Calvinism: A Closer Look
by Daniel Gracely
Chapter 4 – Dialecticism: Like a Rocking Horse

The first philosopher to use dialectic that I am aware of was Plato himself. Plato is the fountainhead of a lot more of Calvinist theology than they will admit.

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4 Comments on “Van Til and the Problem of Evil”


  1. Hi Glenn,

    Interesting post. I think that there is a key distinction between being the ultimate cause of something and the proximate cause of something. If God has nothing whatsoever to do with evil as it’s ultimate cause he is still culpable for allowing something that is will within his causative power to remove. As Gordon Clark says of his own books, God is not the author of his books however he is the ultimate cause. This seems to be the key to understanding God’s causal relationship with evil. I would much rather have evil under God’s control than to have evil existing as an expression of a dualism that is outside of God’s realm of control.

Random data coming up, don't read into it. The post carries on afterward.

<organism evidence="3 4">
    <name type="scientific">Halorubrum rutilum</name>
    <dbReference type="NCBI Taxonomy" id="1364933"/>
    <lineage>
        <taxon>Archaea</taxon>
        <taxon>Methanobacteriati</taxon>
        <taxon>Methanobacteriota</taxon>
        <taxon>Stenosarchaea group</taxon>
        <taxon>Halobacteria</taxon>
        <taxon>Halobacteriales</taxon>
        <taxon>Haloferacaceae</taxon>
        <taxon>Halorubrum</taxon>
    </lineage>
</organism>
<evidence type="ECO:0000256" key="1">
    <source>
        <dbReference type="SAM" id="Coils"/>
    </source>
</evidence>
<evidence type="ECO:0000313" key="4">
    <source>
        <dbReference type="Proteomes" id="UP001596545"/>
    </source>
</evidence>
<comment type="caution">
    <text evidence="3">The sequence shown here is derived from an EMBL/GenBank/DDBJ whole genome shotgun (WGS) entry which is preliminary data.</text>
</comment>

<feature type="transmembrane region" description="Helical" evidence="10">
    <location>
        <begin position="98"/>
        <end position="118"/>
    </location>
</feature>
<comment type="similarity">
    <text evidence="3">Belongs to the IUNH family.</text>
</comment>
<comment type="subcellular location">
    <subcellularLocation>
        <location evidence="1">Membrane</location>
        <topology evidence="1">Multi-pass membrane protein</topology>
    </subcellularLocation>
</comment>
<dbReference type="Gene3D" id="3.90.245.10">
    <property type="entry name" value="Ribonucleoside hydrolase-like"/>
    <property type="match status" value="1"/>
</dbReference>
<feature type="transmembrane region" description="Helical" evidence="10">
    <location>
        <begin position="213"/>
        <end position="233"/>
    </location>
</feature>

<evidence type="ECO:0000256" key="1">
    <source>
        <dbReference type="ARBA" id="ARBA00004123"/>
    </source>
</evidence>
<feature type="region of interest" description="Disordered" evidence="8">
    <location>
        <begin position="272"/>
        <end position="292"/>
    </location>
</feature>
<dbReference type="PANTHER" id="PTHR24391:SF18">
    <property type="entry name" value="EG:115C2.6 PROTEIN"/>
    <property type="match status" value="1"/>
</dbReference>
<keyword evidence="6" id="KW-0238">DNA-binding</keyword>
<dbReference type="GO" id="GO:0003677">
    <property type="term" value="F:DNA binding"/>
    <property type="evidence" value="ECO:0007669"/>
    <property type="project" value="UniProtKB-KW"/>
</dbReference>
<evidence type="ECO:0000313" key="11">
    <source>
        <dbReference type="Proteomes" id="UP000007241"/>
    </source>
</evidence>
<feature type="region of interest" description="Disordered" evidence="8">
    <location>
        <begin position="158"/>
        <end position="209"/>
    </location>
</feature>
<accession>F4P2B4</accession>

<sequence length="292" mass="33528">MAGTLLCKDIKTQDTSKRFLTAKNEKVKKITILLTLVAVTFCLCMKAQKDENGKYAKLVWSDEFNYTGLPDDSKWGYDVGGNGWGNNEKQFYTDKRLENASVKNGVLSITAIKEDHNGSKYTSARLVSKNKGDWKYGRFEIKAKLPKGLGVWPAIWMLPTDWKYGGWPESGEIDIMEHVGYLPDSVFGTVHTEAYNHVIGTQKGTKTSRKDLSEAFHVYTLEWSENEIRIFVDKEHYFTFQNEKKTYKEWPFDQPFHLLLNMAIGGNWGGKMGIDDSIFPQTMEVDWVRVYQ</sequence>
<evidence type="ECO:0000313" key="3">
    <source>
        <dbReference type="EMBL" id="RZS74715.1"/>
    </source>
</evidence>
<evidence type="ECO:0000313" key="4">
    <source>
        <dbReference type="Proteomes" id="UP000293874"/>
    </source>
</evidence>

Grace,

    BBG

  2. Glenn Says:

    Hi BBG,

    First off thank you for stopping by and commenting. I always appreciate visitors!

    I understand what you are saying but I have never found such explanations to be satisfying. If God is in any way the author of evil it calls into question His Righteousness and Justice. That leaves me in a very uncomfortable place (and it should leave every other Christian there too). Both Van Til and Clark held to the Westminster Confession of Faith which makes statements such as:

    God’s decrees are the wise, free, and holy acts of the counsel of his will, whereby, from all eternity, he hath, for his own glory, unchangeably foreordained whatsoever comes to pass in time, especially concerning angels and men.

    WLC Q&A 12

    You can believe that if you wish, it is your prerogative, but I cannot in good faith.

    Glenn


    • Hi Glenn,